by DR. CARL STITES
Stites Eye Care
Our visual system is a complex network of nerves, blood vessels, muscles and refractive surfaces that allow us to view the world clearly. Although we have made great advancements over the years in the study of human medicine, we still cannot repair nerve fibers. If your spinal cord is severed, paralysis is unavoidable. The eye relies on nerve fibers to transmit visual information to the brain. If the nerve fibers of the eye are damaged, transmission of this visual information is affected and vision loss inevitably and irreparably occurs. This is what takes place in glaucoma. Glaucoma is the leading cause of preventable blindness in the United States.
Glaucoma is a disease of the eye that initially causes a gradual loss of peripheral vision that slowly advances to an eventual total vision loss in the affected eye. This article will deal with the most common type of glaucoma, “open angle glaucoma.”
Unfortunately, there are no symptoms-no redness, no pain and no blurred vision. Patients do not realize they have the disease, which is why it is the leading cause of preventable blindness in our country. The earliest effect of this condition is a very gradual loss of peripheral visual field. If you notice a loss in your visual field, the disease has most likely been present for quite some time and even with aggressive treatment it is often too late to save any usable vision in that eye. Any vision loss at all from glaucoma is always permanent and irreversible since it involves damage to nerve fibers. The goal in any treatment is to prevent further vision loss.
Glaucoma can affect any person at any age. I have diagnosed and treated glaucoma in 29-year-olds and 89-year-olds, although it is more common with each decade of life. There is definitely a genetic component to this disease, so if a family member is affected, your risk increases markedly. Blacks, Hispanics and diabetics are also at a greater risk of developing glaucoma earlier in life. Glaucoma has not been linked to blood pressure, diet, exercise, high cholesterol or wearing glasses.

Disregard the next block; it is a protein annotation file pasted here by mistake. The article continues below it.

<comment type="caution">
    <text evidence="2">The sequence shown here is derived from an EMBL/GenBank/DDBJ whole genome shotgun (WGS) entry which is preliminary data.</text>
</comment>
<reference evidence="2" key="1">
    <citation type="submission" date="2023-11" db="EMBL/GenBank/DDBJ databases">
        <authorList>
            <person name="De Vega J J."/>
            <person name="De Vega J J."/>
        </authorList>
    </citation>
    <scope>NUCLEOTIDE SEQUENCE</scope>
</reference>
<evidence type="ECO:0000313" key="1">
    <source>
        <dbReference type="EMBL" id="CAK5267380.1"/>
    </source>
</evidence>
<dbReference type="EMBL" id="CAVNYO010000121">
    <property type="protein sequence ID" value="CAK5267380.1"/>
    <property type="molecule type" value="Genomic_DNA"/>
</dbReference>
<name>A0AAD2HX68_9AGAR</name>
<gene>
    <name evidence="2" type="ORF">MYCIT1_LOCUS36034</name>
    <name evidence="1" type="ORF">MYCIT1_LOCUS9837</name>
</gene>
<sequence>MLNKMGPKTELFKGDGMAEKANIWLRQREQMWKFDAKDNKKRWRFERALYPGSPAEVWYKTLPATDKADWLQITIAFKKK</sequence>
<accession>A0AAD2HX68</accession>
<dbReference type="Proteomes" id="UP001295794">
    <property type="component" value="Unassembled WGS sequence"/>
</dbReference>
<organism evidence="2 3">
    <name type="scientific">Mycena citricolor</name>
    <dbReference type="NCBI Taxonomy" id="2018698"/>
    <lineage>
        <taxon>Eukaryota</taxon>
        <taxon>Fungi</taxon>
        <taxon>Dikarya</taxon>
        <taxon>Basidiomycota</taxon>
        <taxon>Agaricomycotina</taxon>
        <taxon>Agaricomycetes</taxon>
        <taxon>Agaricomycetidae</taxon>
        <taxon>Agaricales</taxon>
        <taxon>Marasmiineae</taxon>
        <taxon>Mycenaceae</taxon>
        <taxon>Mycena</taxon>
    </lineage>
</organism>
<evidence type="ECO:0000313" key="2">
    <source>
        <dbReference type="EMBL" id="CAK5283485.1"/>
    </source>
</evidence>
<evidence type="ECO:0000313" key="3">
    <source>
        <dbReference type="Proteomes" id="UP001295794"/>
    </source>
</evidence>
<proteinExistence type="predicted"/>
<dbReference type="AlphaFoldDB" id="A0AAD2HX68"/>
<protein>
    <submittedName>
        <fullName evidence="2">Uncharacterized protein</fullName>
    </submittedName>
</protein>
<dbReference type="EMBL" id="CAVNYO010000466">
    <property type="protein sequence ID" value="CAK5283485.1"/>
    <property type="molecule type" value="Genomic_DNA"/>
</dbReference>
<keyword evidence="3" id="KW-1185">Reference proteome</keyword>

The eyes are filled with a viscous fluid, much like a balloon is filled with air. In patients with glaucoma, the amount of fluid inside the eye increases and exerts pressure on the back of the eyeball (getting your “pressure checked” means determining the amount of fluid inside your eye). This increased fluid pressure inside the eye inhibits the heart’s ability to pump blood into the blood vessels that nourish the eye. What happens when the blood supply is cut off to any part of your body? That organ slowly loses function due to a lack of oxygen and nutrition.
A basic understanding of the eye’s structure helps in understanding the detection and treatment of glaucoma. The back surface of the eye is called the retina. The retina is a network of nerve fibers that process the images we see. All of the retinal nerves meet and connect in the back of the eye to form the optic nerve. The optic nerve is the eye’s pathway that carries visual information to the brain.